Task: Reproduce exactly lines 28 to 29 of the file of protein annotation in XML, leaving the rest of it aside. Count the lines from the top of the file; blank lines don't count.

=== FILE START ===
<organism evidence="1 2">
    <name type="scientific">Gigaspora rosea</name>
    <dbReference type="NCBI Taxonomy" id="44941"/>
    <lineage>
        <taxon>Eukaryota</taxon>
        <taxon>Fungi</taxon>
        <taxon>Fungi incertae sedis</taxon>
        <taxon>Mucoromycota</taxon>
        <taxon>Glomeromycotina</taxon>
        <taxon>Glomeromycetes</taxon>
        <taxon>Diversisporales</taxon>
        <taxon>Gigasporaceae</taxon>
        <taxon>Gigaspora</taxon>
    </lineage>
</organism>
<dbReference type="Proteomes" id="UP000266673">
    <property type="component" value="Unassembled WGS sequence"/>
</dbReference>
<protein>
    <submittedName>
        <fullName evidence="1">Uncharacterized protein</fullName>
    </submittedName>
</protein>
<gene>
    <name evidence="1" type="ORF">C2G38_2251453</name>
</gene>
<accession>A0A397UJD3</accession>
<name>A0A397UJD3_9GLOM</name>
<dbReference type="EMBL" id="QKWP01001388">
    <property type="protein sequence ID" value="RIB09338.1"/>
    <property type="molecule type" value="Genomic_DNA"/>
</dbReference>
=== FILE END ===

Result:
<name>A0A397UJD3_9GLOM</name>
<dbReference type="EMBL" id="QKWP01001388">